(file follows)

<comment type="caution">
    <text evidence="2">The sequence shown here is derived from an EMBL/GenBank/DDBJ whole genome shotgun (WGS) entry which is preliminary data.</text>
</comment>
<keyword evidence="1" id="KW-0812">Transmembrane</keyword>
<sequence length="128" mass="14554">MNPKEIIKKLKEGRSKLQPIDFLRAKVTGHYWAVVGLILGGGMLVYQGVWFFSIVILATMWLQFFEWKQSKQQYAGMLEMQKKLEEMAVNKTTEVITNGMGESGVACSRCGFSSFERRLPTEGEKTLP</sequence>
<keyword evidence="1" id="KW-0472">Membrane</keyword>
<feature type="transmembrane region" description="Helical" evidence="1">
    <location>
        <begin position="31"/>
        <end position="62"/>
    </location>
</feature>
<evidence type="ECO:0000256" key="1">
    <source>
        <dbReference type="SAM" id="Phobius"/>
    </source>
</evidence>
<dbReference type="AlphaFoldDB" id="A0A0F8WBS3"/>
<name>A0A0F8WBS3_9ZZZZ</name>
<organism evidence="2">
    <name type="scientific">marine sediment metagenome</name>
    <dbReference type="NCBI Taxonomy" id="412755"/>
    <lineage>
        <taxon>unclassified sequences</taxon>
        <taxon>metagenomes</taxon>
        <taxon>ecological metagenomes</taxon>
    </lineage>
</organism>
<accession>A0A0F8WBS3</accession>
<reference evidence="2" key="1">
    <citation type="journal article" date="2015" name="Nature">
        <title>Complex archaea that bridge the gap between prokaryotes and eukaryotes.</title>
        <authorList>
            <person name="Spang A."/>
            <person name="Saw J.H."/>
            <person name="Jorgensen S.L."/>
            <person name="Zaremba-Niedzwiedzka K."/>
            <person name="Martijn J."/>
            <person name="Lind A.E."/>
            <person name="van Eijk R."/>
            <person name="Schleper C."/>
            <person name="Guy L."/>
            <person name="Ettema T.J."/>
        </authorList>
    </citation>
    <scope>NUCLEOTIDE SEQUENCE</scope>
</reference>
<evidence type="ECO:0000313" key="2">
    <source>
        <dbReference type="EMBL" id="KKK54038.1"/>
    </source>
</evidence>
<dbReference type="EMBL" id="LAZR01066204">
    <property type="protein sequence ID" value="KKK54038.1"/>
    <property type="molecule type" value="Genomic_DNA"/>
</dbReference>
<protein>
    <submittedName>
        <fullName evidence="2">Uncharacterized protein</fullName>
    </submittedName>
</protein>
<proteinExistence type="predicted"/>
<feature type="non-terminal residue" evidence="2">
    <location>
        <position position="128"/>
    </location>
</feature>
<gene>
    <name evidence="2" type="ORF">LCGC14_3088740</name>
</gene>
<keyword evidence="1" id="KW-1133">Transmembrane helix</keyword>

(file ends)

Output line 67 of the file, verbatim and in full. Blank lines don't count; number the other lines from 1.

</feature>